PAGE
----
Oy.

    So yes, I work as a chaplain with no benefits, praying that my husband keeps his job and his benefits! And I care for a flock that is hurting, wounded and many times completely disassociated with a local church, or the church of their youth.

    It’s time to think about where and how and what this new wineskin of “Church” should be.

    • New wine=skins thought. Ask yourself, “What evil troubles me most?
      What bothers me most about life in general? About my life in particular? About the world around me right now. You can find meaning, a future, and a call to mission/ministry by focusing on what troubles you about the way the world is right now. Purpose is an answer to evil or to suffering or an answer to the meaninglessness around us. And then we need to ask as well, is the church part of the answer or a part of the problem. And what is to be done about that right now. What am I willing to do? For me it has meant joining in a network of efforts and relationships here in Cincinnati to address issues of poverty, hunger, homelessness and calling the church to face its poverty of imagination. We are a dying church, but we are also a birth-giving church and faith. And it has always been this way.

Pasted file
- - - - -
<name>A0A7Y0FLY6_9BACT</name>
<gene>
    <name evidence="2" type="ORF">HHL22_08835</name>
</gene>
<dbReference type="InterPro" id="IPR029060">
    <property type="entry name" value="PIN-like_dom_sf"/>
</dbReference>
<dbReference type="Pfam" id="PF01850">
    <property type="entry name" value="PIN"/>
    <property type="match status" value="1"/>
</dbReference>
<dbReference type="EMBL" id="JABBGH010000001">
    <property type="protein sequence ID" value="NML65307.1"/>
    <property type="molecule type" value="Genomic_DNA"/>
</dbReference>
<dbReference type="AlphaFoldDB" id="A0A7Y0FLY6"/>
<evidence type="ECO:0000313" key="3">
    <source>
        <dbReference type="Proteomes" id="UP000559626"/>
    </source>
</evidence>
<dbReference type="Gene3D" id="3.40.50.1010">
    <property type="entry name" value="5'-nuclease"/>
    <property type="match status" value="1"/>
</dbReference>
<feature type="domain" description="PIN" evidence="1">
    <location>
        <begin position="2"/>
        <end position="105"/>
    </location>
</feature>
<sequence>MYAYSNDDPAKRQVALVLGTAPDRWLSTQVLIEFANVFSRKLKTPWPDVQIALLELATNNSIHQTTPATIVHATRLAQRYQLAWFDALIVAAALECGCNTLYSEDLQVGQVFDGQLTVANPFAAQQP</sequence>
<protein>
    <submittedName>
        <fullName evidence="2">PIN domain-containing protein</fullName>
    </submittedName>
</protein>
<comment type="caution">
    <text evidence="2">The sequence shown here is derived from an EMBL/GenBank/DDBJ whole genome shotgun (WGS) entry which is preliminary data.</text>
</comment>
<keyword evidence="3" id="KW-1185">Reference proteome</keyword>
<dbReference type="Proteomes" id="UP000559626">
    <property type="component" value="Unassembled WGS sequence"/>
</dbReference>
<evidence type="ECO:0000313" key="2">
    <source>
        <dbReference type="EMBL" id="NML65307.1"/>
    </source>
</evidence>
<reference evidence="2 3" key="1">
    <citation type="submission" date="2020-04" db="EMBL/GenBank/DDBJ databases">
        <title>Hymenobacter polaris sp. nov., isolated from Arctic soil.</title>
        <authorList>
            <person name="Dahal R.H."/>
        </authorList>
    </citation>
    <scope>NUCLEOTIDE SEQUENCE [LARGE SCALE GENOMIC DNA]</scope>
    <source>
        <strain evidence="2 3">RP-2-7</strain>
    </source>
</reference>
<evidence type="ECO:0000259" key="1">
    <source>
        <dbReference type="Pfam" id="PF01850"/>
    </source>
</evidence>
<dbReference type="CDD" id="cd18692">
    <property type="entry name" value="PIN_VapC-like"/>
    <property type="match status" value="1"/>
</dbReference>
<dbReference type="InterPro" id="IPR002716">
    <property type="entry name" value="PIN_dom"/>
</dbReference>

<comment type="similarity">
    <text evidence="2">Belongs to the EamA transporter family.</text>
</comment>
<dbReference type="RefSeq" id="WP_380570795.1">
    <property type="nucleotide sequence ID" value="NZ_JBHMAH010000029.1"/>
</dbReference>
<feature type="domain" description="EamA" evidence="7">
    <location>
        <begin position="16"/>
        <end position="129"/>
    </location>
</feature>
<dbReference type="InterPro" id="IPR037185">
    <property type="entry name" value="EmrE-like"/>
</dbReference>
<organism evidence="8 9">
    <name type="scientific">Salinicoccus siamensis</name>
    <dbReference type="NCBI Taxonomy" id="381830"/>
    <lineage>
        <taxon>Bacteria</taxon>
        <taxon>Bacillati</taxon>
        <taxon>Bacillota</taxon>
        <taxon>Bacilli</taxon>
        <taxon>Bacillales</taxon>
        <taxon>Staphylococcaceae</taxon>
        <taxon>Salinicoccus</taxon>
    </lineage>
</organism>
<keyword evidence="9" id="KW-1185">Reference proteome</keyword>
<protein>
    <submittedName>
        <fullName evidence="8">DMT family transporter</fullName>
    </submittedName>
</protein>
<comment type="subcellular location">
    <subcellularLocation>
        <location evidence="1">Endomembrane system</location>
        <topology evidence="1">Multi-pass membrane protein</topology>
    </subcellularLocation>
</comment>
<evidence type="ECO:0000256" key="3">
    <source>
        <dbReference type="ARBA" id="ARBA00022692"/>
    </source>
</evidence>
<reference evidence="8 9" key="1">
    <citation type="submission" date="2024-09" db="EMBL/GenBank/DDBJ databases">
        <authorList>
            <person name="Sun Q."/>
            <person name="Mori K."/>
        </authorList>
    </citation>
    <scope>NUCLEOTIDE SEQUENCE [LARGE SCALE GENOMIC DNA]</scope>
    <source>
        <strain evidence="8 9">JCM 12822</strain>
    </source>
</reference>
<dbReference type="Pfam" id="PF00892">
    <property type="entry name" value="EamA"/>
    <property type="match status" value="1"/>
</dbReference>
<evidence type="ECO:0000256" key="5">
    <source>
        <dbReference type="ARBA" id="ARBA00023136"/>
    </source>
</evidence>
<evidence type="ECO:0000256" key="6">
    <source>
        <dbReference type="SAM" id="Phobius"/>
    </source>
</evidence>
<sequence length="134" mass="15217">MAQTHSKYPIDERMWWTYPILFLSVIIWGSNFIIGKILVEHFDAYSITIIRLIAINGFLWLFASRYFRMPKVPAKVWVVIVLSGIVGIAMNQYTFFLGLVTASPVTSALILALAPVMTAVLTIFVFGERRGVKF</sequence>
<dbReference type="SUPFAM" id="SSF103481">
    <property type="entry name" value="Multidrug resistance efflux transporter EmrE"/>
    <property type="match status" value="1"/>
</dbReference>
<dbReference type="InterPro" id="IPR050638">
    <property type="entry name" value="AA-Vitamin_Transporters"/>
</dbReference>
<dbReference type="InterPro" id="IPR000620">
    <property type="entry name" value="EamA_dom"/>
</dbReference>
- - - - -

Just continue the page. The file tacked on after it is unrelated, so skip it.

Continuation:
6. Ι disagree with the above reply. I feel like the author is trying to actually open a conversation about how we bridge our differences. I work in a church where these “stereotypes” are almost exactly true. The head pastor has three point sermons which he writes at a desk in between visitations and funerals. I on the other hand spend most of my time engaging the community in outreach, training members to become disciples, working with non-Christians in the community. The older folks in the congregation gush about how great the senior pastor is (they are right btw) and I’m the first phone call many folks under 50 make when they want to talk. We work so well together because we each do the type of ministry that interests us. We are, however, in a very unique situation where we serve a large church which can afford both of us. What about churches that cannot? Is there a way that we could take the strengths of both generations (stereotypically speaking) and create sustainable ways to minister to our congregations? What if pastors actively sought working relationships with other pastors who would compliment their style? What if they shared ministries across churches? I could see some amazing mentoring opportunities. How could Presbyteries (middle judiciaries?) foster and encourage such relationships?